During the five Sundays of Great Lent we turn to the Liturgy of St. Basil the Great for our Eucharistic celebration on the Lord's Day. This Liturgy is used another five times during the year, two more of which are during Holy Week - Thursday and Saturday. (The other three times are the Feasts of Nativity and Theophany, and then on St. Basil's day of commemoration, January 1). This Liturgy is known for its long(er) prayers, some of which may challenge our capacity to stand still in concentration and prayerful attention. But what prayers! They strike me personally as being unrivaled in our entire Tradition for their beauty of expression and the depth of their theological/spiritual content. Even though we are hearing them in translation, that beauty and depth remain intact and shine through quite well.
Now St. Basil did not sit down and "compose" the entire Liturgy "from scratch," to use that expression. The basic structure of the Liturgy was already an essential element of the Church's living liturgical Tradition. However, there is every reason to believe that he is responsible for the magnificent Anaphora prayers. These prayers reflect St. Basil's intense preoccupation with the Church's Trinitarian faith - that we worship the One God as the Father, and the Son, and the Holy Spirit; the Son and the Holy Spirit being consubstantial with the Father as to their divine nature, and thus co-enthroned and co-glorified with the Father from all eternity. (St. Basil wrote a separate magnificent treatise On the Holy Spirit, demonstrating the divinity of the Holy Spirit through his knowledge of the Scriptures and the Church's liturgical Tradition).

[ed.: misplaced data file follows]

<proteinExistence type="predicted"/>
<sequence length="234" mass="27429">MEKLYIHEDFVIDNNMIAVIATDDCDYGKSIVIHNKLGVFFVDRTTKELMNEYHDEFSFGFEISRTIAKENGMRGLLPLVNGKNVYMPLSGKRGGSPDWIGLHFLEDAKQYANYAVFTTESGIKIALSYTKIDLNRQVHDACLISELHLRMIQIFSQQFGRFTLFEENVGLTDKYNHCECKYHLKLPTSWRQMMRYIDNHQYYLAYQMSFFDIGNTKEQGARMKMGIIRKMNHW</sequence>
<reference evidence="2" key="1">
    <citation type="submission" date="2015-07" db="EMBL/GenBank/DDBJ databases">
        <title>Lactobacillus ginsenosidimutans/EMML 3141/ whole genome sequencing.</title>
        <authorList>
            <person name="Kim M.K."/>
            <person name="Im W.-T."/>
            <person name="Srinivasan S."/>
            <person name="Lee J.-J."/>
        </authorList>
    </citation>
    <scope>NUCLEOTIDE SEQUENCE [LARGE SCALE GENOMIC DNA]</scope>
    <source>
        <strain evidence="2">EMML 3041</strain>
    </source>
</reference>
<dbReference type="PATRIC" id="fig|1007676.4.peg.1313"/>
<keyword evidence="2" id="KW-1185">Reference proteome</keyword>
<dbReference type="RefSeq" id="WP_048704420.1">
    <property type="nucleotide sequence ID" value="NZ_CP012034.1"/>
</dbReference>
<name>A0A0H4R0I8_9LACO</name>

That belief in the Holy Trinity, though present "in the beginning" of the Church's proclamation of the Gospel, was under attack during the turbulent fourth century, with the Arian heresy and its various offshoots stirring up seemingly interminable debate and dissension. St. Basil was one of the premier exponents of the Church's faith that the one God is the Holy Trinity; and he helped establish the classical terminology of the Church in expressing that Faith: God is one in "essence" (Gk. ousia), yet three distinct "Persons" (Gk. hypostaseis). That terminology remains intact to this day. The opening Anaphora Prayer, "O Existing One, Master, Lord God, Father almighty and adorable! ..." is steeped in praise and glorification of the Father, and of the Son and of the Holy Spirit; and thus deserves our deepest attention and sense of overwhelming awe as we stand in the presence of the Holy Trinity and as we join the angelic powers in "singing, shouting, and proclaiming: Holy! Holy! Holy! Lord of Sabaoth! ..."
In profound relationship to the prayers of the Liturgy revealing the Church's belief in the Holy Trinity, we find St. Basil's unrivaled expression of the divine "economy" (Gk. oikonomia) throughout. This refers to God's providential dispensation/design toward His creation - culminating in the salvation of the world - in and through the Incarnation, Death, Resurrection and Glorification of our Lord Jesus Christ. If I were asked to present to an interested inquirer the most compelling and succinct expression of the divine economy as taught and proclaimed by the Orthodox Church, I would definitely refer this person to the long Anaphora Prayer of St. Basil's Liturgy beginning where the Thrice-holy left off:
"With these blessed powers, O Master who lovest mankind ..."
After praising God "for the magnificence of Thy holiness," we begin to prayerfully recall - and thus make present - the full extent of His providential dispensation toward the world:
"When Thou didst create man by taking dust from the earth, and didst honor him with Thine own image, O God ..."